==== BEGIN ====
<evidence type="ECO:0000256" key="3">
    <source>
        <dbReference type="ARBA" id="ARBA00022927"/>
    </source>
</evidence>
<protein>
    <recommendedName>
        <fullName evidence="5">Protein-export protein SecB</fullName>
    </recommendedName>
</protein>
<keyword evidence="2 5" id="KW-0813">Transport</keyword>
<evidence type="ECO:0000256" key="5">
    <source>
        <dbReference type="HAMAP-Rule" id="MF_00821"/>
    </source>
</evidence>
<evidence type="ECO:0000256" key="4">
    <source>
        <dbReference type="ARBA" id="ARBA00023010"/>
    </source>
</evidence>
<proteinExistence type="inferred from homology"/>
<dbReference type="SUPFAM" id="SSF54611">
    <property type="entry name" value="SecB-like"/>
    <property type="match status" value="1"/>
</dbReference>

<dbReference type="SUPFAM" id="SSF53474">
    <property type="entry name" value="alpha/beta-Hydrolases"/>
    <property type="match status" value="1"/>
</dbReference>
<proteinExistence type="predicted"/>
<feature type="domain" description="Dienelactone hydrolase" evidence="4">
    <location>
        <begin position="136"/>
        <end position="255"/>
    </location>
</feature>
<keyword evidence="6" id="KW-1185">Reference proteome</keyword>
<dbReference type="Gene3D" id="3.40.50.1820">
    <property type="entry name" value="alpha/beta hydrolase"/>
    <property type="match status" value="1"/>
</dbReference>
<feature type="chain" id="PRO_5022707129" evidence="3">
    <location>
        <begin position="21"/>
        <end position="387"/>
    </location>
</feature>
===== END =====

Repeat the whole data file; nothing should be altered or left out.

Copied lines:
<evidence type="ECO:0000256" key="3">
    <source>
        <dbReference type="ARBA" id="ARBA00022927"/>
    </source>
</evidence>
<protein>
    <recommendedName>
        <fullName evidence="5">Protein-export protein SecB</fullName>
    </recommendedName>
</protein>
<keyword evidence="2 5" id="KW-0813">Transport</keyword>
<evidence type="ECO:0000256" key="5">
    <source>
        <dbReference type="HAMAP-Rule" id="MF_00821"/>
    </source>
</evidence>
<evidence type="ECO:0000256" key="4">
    <source>
        <dbReference type="ARBA" id="ARBA00023010"/>
    </source>
</evidence>
<proteinExistence type="inferred from homology"/>
<dbReference type="SUPFAM" id="SSF54611">
    <property type="entry name" value="SecB-like"/>
    <property type="match status" value="1"/>
</dbReference>

<dbReference type="SUPFAM" id="SSF53474">
    <property type="entry name" value="alpha/beta-Hydrolases"/>
    <property type="match status" value="1"/>
</dbReference>
<proteinExistence type="predicted"/>
<feature type="domain" description="Dienelactone hydrolase" evidence="4">
    <location>
        <begin position="136"/>
        <end position="255"/>
    </location>
</feature>
<keyword evidence="6" id="KW-1185">Reference proteome</keyword>
<dbReference type="Gene3D" id="3.40.50.1820">
    <property type="entry name" value="alpha/beta hydrolase"/>
    <property type="match status" value="1"/>
</dbReference>
<feature type="chain" id="PRO_5022707129" evidence="3">
    <location>
        <begin position="21"/>
        <end position="387"/>
    </location>
</feature>